NASA-Funded Study Proves Fertility of Moon Soil Collected Through Apollo Missions; Seeds Germinate in 48 Hours

Researchers were stunned to see that all plants germinated within 48 to 60 hours of being sown,

A recent study funded by NASA has achieved breakthrough results as researchers successfully grew plants in soil from the moon collected by Apollo astronauts. The research findings were published in Communications Biology Journal on Thursday.

Researchers from the University of Florida's Institute of Food and Agricultural Sciences conducted with the help of moon soil also called lunar regolith received from NASA. The small samples of soil came from the Apollo 11, 12 and 17 missions to the moon, according to the Guardian reports.

NASA study
The plant in a plastic thimble Twitter

"We wanted to do this experiment because, for years, we were asking this question: Would plants grow in lunar soil," said Rob Ferl one of the study's authors, "The answer, it turns out, is yes."

As explained by NASA, the researchers used just about one gram of lunar soil in plastic thimbles, soaked it with a nutrient solution and added seeds of a small flowering plant thale cress. The trays were then placed into terrarium boxes and nutrient solution was added to it every day.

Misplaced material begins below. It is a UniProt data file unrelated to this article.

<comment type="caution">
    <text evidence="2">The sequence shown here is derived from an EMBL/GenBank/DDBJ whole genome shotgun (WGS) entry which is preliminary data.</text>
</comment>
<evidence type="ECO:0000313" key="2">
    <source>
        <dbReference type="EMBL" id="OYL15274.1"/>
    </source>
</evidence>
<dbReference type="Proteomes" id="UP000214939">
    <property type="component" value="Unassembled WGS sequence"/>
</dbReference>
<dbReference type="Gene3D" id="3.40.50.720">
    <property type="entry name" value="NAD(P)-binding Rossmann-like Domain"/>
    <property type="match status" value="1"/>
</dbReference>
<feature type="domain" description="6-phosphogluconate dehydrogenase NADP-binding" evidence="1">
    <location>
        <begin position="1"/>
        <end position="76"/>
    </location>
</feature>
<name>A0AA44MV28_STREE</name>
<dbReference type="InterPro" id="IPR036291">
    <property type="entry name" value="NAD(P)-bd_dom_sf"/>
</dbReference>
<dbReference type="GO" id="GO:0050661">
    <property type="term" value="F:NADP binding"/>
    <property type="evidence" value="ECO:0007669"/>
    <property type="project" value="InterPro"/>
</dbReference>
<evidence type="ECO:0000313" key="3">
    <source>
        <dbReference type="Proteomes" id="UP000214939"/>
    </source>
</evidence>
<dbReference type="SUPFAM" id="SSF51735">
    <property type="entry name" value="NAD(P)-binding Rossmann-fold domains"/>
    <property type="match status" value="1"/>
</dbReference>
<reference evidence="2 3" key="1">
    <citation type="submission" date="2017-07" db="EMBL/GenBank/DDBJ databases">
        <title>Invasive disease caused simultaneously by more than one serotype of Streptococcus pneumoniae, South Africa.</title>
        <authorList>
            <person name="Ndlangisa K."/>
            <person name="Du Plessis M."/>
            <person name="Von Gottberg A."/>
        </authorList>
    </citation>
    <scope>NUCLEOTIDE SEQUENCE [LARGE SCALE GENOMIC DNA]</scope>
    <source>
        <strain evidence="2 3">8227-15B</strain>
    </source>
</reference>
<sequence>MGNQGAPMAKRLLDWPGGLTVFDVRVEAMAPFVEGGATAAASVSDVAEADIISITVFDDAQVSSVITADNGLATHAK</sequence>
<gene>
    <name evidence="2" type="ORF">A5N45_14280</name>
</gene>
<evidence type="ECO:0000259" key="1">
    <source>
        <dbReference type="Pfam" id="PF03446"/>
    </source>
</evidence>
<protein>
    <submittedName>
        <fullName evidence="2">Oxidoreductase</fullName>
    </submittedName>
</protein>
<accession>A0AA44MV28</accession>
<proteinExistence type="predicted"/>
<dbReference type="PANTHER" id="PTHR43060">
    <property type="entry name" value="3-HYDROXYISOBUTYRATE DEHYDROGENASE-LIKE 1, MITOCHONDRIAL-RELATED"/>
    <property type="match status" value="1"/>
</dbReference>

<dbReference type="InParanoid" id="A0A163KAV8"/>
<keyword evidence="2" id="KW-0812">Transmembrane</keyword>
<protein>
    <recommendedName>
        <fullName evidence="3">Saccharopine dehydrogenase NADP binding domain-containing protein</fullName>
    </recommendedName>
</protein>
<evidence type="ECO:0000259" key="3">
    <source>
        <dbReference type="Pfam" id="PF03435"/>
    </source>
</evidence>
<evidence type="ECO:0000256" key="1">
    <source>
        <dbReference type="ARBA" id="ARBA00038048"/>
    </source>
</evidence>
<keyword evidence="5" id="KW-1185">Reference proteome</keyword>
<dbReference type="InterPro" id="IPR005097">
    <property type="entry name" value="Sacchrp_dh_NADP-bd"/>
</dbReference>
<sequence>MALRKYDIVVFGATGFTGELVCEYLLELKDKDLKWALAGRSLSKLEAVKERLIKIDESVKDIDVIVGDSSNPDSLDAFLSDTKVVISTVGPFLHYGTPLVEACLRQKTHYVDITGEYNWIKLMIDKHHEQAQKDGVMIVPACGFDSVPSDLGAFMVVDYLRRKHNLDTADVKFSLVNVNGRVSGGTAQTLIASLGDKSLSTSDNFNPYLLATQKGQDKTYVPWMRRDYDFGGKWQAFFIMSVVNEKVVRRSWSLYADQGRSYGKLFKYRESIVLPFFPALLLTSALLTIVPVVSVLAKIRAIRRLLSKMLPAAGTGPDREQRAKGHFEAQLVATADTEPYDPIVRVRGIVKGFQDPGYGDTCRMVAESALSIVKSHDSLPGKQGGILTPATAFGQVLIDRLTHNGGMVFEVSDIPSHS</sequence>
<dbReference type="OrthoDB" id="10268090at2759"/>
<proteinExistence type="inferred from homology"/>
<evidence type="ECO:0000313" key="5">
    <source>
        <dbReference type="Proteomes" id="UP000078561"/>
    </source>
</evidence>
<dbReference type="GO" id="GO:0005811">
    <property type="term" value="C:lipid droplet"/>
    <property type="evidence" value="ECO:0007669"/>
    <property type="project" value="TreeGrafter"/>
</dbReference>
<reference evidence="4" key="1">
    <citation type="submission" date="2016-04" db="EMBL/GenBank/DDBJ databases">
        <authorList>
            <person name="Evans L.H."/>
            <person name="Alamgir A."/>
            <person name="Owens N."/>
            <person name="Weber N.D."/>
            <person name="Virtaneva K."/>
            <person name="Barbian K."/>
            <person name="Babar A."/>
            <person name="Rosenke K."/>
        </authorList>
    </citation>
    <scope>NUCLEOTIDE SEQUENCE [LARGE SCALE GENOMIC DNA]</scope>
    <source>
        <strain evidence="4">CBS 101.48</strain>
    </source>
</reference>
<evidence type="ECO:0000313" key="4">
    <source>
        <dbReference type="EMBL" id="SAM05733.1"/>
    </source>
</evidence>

Seeds sprouted within 48 to 60 hours and stunned the researchers who did not believe that the harsh moon dirt could allow the process of germination.

NASA study
A tray of terrarium boxes where the plants were placed Twitter

There was also a control group that utilized volcanic ash as soil for the same experiment with the aim to note reactions in 'fake moon dirt'. The researchers observed that within a week the thale cress in lunar soil displayed signs of growth that were much different to that observed in the volcanic ash.

According to NASA, the lunar regolith plants "grew slowly and had stunted roots. Some even had stunted leaves and sported reddish pigmentation." The researchers later deduced that the coarseness and other properties of the lunar regolith stressed the thale cress ultimately affecting their growth.

NASA study

"At the genetic level, the plants were pulling out the tools typically used to cope with stressors, such as salt and metals or oxidative stress, so we can infer that the plants perceive the lunar soil environment as stressful," said Anna-Lisa Paul, another one of the study's authors.

Variety of reactions were noted from different lunar soil samples. Since each of the missions collected samples from distinct sites, the researchers observed samples from Apollo 11 to be least conducive in comparison to the samples received from the other two Apollo missions, according to CBS news.

Nonetheless, NASA hailed the discovery as one that opened doors for future missions of harvesting plants in habitats on the moon and for provided an in-depth understanding of how the plants would survive in similar stressful environments on Earth.

Related topics : Nasa Space